All this monitoring has me hyper vigilant with my diabetes management.  I am trying so hard to stay on top of my blood sugars, but I must admit that I am getting burned out with such careful monitoring.  I know that there are no breaks from diabetes management, but I feel extra pressure to have tight control because I feel like I owe it to my daughter to do the best I can.  I know it will all pay off in the long run, but the frequent doctor’s visits serve as a constant reminder of just how important it is to maintain “good control.”

Last week there was some discussion around when to induce me, and I received a call from the doctor’s office saying they were moving the scheduled induction to Feb. 15.  Initially I was little concerned because my OB indicated that she wanted to induce by 39 weeks.  However several of the OBs in my practice conferred and they agreed that it was ok to push it back to closer to my actual due date since I have not had any problems so far.  In the beginning I was told that protocol was to induce/deliver at 37 weeks for women with diabetes, so I was a little anxious when they decided to push it back. Luckily I have a great medical team, and I called my endocrinologist to get his opinion. He was on board with waiting until Feb. 15, but he did say he didn’t want me to go past my due date.

So needless to say the constant feedback, frequent doctor’s appointments and close attention to all things pregnancy and diabetes has me feeling a little burned out. I’m so ready to move onto the next stage and finally meet this baby girl that I’ve been working so hard to make sure she is ok.  I know it is all going to be ok in the end, and thankfully the end is in sight.

 

37 weeks and Counting

Pregnancy and Diabetes Blog

January 25, 2011

I am officially nearing the end of this pregnancy, and my doctors are on top of all the last minute preparations. I went back to the doctor today and had yet another ultrasound called a Biophysical Profile. This type of ultrasound is a test that is done in the later stages of pregnancy to determine fetal well-being. My understanding is that they are looking at the health of the baby and making sure everything is normal from muscle tone, to breathing to heart rate.  The good news is that Baby Girl Williams is still completely “normal” and if it weren’t for this pesky little thing called diabetes then they would probably just let me ride this thing out until I go into labor on my own.

However, diabetes does exist and my health care team is being very cautious and following protocol till the end.  So as of Friday I will start going to the OB twice a week to make sure everything is ok. Each Tuesday they will do a biophysical profile and then on Fridays I will be hooked up to a fetal monitor for about 20 minutes so they can monitor her movements and her heart rate. I haven’t been hooked up to the fetal monitor yet, so more details to come once I go through that.

I will continue this schedule until one of two things happen: 1) I go into labor on my own or 2) Feb. 11 rolls around in which case they will start to induce labor.  I learned today that women with diabetes have a higher incidence of negative vascular changes in the placenta in the later stages of pregnancy (I’m not sure if that is all medically correct, but you get the gist). So the standard protocol of my practice is that they prefer women with diabetes to deliver before 40 weeks.   I discussed the protocol with my doctor today, and even though we both agree that it is unlikely that there will be any issues in the last few weeks I prefer to err on the safe side and go with the recommended guidelines.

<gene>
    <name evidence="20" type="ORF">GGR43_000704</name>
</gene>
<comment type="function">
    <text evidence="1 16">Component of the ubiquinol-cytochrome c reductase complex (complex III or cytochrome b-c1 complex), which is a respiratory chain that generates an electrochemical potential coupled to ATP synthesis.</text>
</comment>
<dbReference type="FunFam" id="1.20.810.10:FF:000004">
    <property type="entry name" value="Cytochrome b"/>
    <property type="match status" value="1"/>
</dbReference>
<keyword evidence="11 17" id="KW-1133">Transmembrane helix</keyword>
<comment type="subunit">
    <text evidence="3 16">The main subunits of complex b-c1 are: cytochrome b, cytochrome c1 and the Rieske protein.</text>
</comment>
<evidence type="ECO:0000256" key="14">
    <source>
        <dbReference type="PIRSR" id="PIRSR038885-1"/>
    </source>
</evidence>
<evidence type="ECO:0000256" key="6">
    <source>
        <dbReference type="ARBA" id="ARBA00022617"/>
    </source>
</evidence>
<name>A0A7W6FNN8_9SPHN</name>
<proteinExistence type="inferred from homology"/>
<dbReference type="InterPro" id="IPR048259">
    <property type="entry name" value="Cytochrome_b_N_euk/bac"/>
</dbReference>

While I feel like I’ve done a good job accepting the fact that I have diabetes, there is a part of me that kind of lives in denial of the reality of the situation.  Typically I get upset when I feel like I am being treated “differently” because I have diabetes, but today I felt completely at ease when talking with my doctor. Instead of just being treated like a statistic or with the attitude that all women with diabetes have poor control I felt like I was an informed participant in my own health care.  Don’t get me wrong I have always felt this way with my endocrinologist, but I was worried about finding an OB that treated me with the same respect.  I feel really lucky that I found this practice and they are committed to making sure we deliver a healthy baby girl.

 

Last Minute Preparations

Pregnancy and Diabetes Blog

January 19, 2011

I am definitely on the home stretch now, and I had a doctor’s appointment on Monday that confirmed that our baby girl will be here soon.  One positive thing about pregnancy and diabetes is that I have had more ultrasounds to keep an eye on the baby’s growth and development.  I had an ultrasound on Mon. and my OB was very pleased with her growth and development.  I feel like I have really ballooned over the last few weeks so I was starting to worry that the baby was getting too big.

Well the good news is that she is completely “average” coming in at the 48th percentile for size. In fact my doctor said it couldn’t be more average than that and she was very pleased.  She did say that she does not want me to go the full 40 weeks so she hopes I go into labor on my own sometime in the next 3 weeks. If not she said she will probably want me to be induced.  I’m hoping that nature can run its course, and I will go into labor on my own because I would really like to avoid an induction and/or C-section.  However I must say I am not a martyr and if it becomes medically necessary for either case then I am on board